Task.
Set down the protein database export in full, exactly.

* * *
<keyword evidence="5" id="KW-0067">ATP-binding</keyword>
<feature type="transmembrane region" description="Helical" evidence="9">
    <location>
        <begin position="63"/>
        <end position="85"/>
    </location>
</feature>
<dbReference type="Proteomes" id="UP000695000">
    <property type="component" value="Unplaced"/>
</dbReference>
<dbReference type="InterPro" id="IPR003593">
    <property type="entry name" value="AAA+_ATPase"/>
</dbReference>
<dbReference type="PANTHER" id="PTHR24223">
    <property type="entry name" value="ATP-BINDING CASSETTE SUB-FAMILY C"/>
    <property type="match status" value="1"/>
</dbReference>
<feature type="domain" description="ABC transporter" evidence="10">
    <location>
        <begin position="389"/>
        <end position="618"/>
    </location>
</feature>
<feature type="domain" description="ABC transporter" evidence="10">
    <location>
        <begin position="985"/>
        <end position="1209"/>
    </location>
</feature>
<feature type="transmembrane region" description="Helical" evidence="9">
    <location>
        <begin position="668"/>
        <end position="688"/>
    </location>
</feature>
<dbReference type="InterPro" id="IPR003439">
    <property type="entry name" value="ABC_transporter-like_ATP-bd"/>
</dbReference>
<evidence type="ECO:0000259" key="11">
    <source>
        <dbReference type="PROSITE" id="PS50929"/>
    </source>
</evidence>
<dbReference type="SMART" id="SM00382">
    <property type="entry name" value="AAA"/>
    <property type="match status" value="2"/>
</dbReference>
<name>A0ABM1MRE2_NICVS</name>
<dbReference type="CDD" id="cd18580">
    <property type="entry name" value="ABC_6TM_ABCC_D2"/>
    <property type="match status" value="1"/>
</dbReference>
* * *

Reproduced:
<keyword evidence="5" id="KW-0067">ATP-binding</keyword>
<feature type="transmembrane region" description="Helical" evidence="9">
    <location>
        <begin position="63"/>
        <end position="85"/>
    </location>
</feature>
<dbReference type="Proteomes" id="UP000695000">
    <property type="component" value="Unplaced"/>
</dbReference>
<dbReference type="InterPro" id="IPR003593">
    <property type="entry name" value="AAA+_ATPase"/>
</dbReference>
<dbReference type="PANTHER" id="PTHR24223">
    <property type="entry name" value="ATP-BINDING CASSETTE SUB-FAMILY C"/>
    <property type="match status" value="1"/>
</dbReference>
<feature type="domain" description="ABC transporter" evidence="10">
    <location>
        <begin position="389"/>
        <end position="618"/>
    </location>
</feature>
<feature type="domain" description="ABC transporter" evidence="10">
    <location>
        <begin position="985"/>
        <end position="1209"/>
    </location>
</feature>
<feature type="transmembrane region" description="Helical" evidence="9">
    <location>
        <begin position="668"/>
        <end position="688"/>
    </location>
</feature>
<dbReference type="InterPro" id="IPR003439">
    <property type="entry name" value="ABC_transporter-like_ATP-bd"/>
</dbReference>
<evidence type="ECO:0000259" key="11">
    <source>
        <dbReference type="PROSITE" id="PS50929"/>
    </source>
</evidence>
<dbReference type="SMART" id="SM00382">
    <property type="entry name" value="AAA"/>
    <property type="match status" value="2"/>
</dbReference>
<name>A0ABM1MRE2_NICVS</name>
<dbReference type="CDD" id="cd18580">
    <property type="entry name" value="ABC_6TM_ABCC_D2"/>
    <property type="match status" value="1"/>
</dbReference>